Listening to your Body – A Cautionary Tale

It’s 2019 and still very little is known about Chronic fatigue syndrome (CFS), also referred to as myalgic encephalomyelitis (or ME for short).

It’s a medical condition that results in long-term fatigue and other symptoms that prohibit someone’s ability to carry out ordinary daily activities, often leaving him or her bed-bound or hospitalised for lengthy periods (sometimes years).

With very few proven treatments, and no reliable information, sufferers can be forgiven for losing hope. Especially after wading through the swamp of Internet self-help manuals to little avail.

For anyone who still thinks this is ‘the lazy man’s disease’ or ‘all in the mind’, I’ve recently watched two friends fall ill to this condition, and it ain’t pretty.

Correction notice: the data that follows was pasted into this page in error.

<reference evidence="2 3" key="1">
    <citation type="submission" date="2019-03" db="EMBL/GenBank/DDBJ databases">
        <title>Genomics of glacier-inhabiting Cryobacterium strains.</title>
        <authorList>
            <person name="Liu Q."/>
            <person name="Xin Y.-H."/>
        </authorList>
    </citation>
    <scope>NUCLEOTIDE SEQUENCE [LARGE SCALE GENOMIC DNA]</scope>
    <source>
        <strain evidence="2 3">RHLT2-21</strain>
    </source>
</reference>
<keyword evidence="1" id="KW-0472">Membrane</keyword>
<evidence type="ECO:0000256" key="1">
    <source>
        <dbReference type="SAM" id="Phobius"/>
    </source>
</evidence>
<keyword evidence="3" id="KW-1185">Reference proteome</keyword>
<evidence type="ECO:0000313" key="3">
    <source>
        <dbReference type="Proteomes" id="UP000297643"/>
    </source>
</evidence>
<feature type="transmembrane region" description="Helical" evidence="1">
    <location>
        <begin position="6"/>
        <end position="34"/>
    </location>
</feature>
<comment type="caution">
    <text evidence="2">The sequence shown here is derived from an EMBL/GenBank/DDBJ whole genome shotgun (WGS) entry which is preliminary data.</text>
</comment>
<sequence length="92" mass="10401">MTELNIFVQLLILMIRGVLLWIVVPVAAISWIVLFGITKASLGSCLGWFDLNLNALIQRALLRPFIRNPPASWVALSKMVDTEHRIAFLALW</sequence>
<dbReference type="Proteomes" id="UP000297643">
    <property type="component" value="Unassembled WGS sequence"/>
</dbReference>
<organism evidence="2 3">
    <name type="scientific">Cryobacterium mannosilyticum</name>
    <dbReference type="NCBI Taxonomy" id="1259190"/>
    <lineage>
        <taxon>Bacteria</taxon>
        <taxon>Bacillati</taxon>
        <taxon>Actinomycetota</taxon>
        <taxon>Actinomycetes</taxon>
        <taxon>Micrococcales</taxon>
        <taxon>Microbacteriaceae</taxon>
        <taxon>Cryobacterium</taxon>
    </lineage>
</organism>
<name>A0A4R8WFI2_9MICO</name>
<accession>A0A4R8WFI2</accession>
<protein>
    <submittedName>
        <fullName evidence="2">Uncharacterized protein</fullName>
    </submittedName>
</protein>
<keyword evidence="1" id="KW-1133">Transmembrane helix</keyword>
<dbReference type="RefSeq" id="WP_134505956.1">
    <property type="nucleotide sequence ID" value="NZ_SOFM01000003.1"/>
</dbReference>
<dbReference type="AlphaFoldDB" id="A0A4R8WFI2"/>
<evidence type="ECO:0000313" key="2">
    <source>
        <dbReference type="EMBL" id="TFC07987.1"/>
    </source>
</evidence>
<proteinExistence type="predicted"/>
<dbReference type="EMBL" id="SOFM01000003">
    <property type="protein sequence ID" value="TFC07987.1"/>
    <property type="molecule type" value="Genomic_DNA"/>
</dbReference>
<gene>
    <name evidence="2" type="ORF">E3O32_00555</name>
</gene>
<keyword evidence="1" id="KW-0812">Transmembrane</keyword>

One such woman, Sophie Warner, is perhaps one of the most energetic and active go-getters I’ve ever met.

Sophie is a Sports Therapist and Personal Trainer who plays top-level Netball, runs marathons and competes in CrossFit. Sophie was also the Team Manager of the UK’s most successful Netball Superleague team, Team Bath. On top of this, she’s eternally optimistic and as bouncy as a Labrador puppy.

So, when she came down with the condition around two years ago, many people sat up and took notice. Sophie smashes all of the completely false and common preconceptions banded around about ME.

Recently I saw her post on our local CrossFit group, and thought it important to share her story as a word of warning to others.

Sophie’s Story